Saturday, February 16, 2013

Dreamsnake by Vonda N McIntyre

DreamsnakeDreamsnake by Vonda N. McIntyre

My rating: 5 of 5 stars

Dreamsnake is an award winning novel (Hugo, Nebula, and Locus awards) about the world after a nuclear holocaust. One of the things that makes it fascinating is that it first came out in 1978, so it shows a post apocalyptic view that doesn't account for anything humanity has experienced in the last 35 years. Yet McIntyre's view of what this future world is like doesn't have much about it that seems lacking from a 2013 point of view. To me that means our advancements have been more about technology than they have been about how we relate to each other. In McIntyre's world there is still bigotry, drug abuse, sexual abuse, and greed. Those were things people worried about in the seventies and still worry about today.

The main character is a young woman named Snake who is a healer. She travels about the world with three snakes: Grass, a rare dreamsnake who is used for pain management, Sand, a rattlesnake whose venom is used to make medicines and Mist, a cobra whose purpose is similar to Sand's. Early in the book Grass is hurt by a group of people Snake has been helping, people who don't understand the purpose of a dreamsnake. Snake is forced to kill Grass because the reptile has been hurt so badly. Since Snake's people have not had success breeding dreamsnakes, Grass's death means that Snake may not be able to go on as a healer. Her only hope of continuing her work is to find another source of dreamsnakes.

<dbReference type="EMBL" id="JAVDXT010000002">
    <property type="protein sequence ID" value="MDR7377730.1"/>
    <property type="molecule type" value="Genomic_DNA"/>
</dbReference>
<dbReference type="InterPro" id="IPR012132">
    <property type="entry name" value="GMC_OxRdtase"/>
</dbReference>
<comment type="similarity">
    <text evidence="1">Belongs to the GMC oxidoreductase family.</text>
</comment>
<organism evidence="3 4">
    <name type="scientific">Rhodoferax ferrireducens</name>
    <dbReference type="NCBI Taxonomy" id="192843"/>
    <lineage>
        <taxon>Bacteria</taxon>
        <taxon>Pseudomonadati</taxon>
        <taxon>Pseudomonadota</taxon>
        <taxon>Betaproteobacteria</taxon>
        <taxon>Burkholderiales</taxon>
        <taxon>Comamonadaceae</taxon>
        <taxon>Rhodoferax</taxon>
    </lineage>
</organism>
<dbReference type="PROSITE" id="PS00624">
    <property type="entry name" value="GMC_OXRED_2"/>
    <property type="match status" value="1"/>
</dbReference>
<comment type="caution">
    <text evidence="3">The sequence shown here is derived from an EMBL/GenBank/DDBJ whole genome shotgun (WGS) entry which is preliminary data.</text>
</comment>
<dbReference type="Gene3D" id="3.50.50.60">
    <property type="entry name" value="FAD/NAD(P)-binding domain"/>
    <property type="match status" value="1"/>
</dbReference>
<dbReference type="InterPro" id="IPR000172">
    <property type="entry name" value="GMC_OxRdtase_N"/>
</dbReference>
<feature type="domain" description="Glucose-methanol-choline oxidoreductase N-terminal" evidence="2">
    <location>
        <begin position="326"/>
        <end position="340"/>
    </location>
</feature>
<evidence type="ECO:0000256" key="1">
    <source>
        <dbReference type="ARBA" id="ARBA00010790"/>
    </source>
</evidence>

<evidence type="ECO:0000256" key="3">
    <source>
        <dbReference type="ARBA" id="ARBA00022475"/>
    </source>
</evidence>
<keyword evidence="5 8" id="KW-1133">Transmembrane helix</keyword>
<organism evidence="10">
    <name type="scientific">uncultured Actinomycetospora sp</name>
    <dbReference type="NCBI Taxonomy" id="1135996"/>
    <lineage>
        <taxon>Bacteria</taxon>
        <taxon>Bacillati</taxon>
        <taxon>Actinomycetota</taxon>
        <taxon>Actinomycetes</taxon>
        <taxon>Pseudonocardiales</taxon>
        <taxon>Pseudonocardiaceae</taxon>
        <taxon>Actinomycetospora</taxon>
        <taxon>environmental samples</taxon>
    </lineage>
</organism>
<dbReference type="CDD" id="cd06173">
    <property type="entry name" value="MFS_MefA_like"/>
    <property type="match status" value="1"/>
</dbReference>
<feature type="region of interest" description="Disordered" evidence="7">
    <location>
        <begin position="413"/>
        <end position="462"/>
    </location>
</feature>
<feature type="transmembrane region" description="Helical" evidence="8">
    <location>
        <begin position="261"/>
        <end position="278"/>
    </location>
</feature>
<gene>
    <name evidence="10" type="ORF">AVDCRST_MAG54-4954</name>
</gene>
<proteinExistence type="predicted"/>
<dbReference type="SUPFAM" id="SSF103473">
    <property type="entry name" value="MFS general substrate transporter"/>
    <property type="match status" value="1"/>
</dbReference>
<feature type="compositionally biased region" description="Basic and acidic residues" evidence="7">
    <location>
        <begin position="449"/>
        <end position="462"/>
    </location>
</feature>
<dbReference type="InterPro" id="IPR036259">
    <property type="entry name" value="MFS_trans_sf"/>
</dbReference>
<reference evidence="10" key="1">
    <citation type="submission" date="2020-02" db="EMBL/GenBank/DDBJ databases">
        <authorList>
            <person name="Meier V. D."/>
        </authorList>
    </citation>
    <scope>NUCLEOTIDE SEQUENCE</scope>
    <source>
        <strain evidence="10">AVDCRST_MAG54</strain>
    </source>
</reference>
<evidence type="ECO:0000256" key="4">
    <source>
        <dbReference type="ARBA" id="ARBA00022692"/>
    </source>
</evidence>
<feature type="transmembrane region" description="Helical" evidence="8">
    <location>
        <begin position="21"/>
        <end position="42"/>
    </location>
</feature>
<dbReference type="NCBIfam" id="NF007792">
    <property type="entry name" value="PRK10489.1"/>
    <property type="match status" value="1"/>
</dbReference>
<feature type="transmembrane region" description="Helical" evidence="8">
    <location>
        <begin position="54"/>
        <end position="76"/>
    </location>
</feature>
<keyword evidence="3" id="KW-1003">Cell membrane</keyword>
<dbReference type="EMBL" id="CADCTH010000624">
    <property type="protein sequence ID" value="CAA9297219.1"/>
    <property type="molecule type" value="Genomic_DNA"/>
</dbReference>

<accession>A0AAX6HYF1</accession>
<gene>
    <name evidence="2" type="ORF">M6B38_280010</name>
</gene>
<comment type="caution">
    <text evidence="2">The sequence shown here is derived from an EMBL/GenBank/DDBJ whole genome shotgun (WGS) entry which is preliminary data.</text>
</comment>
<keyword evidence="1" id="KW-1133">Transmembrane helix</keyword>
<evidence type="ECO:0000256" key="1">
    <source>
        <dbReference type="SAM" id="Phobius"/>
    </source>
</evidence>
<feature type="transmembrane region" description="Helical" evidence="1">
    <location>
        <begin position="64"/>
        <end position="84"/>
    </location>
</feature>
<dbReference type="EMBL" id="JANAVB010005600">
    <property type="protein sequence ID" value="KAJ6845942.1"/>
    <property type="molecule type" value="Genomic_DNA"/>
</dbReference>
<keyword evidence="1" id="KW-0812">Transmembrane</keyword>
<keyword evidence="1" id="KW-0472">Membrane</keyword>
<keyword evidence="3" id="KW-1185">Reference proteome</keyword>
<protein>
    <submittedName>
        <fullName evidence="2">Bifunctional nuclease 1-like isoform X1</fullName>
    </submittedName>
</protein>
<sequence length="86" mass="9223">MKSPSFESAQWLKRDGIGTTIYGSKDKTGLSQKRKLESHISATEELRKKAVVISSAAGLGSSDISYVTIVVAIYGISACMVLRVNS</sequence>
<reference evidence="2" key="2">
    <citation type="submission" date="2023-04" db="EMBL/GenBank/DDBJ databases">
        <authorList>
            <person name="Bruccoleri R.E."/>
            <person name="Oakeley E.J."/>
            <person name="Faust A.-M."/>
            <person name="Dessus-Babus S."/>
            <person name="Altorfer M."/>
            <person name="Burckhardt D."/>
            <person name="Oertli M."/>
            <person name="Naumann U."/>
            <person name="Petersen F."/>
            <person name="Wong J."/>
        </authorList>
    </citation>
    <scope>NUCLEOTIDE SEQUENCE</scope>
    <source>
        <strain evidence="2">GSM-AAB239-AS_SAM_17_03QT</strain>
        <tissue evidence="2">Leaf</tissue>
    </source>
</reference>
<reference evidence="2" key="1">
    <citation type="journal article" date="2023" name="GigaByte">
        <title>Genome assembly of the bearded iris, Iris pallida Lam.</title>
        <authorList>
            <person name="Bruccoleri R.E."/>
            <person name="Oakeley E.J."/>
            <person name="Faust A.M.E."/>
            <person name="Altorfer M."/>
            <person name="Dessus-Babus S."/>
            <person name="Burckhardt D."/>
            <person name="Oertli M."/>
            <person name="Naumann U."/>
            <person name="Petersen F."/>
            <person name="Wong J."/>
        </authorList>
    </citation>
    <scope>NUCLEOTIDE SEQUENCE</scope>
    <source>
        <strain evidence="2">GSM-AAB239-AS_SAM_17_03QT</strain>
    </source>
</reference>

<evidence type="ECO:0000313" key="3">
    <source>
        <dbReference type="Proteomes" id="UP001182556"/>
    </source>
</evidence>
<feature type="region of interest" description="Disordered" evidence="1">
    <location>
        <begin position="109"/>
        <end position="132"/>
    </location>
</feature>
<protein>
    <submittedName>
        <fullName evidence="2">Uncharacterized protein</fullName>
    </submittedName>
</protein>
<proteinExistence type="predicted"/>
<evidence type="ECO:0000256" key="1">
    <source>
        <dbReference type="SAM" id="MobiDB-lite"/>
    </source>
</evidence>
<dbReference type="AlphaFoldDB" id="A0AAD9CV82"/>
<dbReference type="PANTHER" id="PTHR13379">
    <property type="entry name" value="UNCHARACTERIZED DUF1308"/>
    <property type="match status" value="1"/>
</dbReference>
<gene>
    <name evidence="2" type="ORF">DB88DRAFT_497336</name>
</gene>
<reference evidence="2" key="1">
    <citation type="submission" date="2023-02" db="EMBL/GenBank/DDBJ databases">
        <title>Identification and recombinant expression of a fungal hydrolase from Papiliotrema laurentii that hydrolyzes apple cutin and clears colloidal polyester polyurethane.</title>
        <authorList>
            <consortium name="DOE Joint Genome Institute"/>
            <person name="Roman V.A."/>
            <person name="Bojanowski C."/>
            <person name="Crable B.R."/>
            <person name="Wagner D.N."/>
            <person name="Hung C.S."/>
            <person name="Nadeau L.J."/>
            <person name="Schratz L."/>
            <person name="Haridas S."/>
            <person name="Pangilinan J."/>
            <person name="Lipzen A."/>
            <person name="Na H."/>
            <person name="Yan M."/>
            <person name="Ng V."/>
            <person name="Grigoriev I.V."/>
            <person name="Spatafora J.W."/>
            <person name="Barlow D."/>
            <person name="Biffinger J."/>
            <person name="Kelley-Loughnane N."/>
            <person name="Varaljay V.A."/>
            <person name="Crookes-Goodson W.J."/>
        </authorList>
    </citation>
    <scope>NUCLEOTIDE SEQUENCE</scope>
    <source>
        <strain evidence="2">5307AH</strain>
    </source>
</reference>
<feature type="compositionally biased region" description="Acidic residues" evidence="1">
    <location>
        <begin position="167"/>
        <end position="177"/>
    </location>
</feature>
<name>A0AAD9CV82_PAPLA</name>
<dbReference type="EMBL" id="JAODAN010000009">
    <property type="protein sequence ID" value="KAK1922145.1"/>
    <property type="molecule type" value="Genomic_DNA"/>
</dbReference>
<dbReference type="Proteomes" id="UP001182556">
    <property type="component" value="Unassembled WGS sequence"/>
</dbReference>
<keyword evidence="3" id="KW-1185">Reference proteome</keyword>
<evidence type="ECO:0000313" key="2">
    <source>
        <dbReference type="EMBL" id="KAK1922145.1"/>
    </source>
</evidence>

Snake meets a man, Arevin, who is attracted to Snake enough to follow her. Snake also meets a young, abused girl, Melissa, whom she adopts. These are the three people I would consider the main characters of the novel, but there are many others Snake encounters along the way. This future world is filled with clans of people who live in camps, villages, and a city. The city dwellers look down on the people who live outside their walls, but in some ways the outsiders have a better life. They certainly have a more open view about the rest of humanity.

I loved McIntyre's picture of a world when humanity has bombed itself back into the dark ages, but I did have a few problems with the structure of her plot. It's a book where the end doesn't flow as much from the actions of the main characters as it does from a separate stroke of luck. Still, I enjoyed it very much.

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